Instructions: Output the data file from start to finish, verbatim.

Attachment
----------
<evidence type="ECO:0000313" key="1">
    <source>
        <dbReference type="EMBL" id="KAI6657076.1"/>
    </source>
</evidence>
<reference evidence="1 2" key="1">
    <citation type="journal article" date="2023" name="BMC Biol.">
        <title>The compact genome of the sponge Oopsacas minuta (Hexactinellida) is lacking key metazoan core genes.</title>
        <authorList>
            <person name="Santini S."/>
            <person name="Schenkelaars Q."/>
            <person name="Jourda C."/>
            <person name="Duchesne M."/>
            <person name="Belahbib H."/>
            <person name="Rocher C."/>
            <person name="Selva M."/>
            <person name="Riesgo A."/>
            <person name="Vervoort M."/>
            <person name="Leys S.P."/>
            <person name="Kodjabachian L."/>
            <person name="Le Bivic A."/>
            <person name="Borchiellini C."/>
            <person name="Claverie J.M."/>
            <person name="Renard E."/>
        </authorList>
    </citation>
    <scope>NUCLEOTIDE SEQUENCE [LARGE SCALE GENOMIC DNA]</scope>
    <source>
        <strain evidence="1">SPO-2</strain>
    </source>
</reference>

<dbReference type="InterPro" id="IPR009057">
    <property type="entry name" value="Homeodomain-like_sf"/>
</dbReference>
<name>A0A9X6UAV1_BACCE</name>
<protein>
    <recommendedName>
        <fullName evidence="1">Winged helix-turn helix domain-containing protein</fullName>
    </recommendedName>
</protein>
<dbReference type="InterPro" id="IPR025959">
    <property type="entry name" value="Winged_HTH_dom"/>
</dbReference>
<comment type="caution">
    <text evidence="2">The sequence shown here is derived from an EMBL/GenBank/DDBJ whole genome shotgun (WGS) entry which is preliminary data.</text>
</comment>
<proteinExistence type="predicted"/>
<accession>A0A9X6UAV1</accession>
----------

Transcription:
<evidence type="ECO:0000313" key="1">
    <source>
        <dbReference type="EMBL" id="KAI6657076.1"/>
    </source>
</evidence>
<reference evidence="1 2" key="1">
    <citation type="journal article" date="2023" name="BMC Biol.">
        <title>The compact genome of the sponge Oopsacas minuta (Hexactinellida) is lacking key metazoan core genes.</title>
        <authorList>
            <person name="Santini S."/>
            <person name="Schenkelaars Q."/>
            <person name="Jourda C."/>
            <person name="Duchesne M."/>
            <person name="Belahbib H."/>
            <person name="Rocher C."/>
            <person name="Selva M."/>
            <person name="Riesgo A."/>
            <person name="Vervoort M."/>
            <person name="Leys S.P."/>
            <person name="Kodjabachian L."/>
            <person name="Le Bivic A."/>
            <person name="Borchiellini C."/>
            <person name="Claverie J.M."/>
            <person name="Renard E."/>
        </authorList>
    </citation>
    <scope>NUCLEOTIDE SEQUENCE [LARGE SCALE GENOMIC DNA]</scope>
    <source>
        <strain evidence="1">SPO-2</strain>
    </source>
</reference>

<dbReference type="InterPro" id="IPR009057">
    <property type="entry name" value="Homeodomain-like_sf"/>
</dbReference>
<name>A0A9X6UAV1_BACCE</name>
<protein>
    <recommendedName>
        <fullName evidence="1">Winged helix-turn helix domain-containing protein</fullName>
    </recommendedName>
</protein>
<dbReference type="InterPro" id="IPR025959">
    <property type="entry name" value="Winged_HTH_dom"/>
</dbReference>
<comment type="caution">
    <text evidence="2">The sequence shown here is derived from an EMBL/GenBank/DDBJ whole genome shotgun (WGS) entry which is preliminary data.</text>
</comment>
<proteinExistence type="predicted"/>
<accession>A0A9X6UAV1</accession>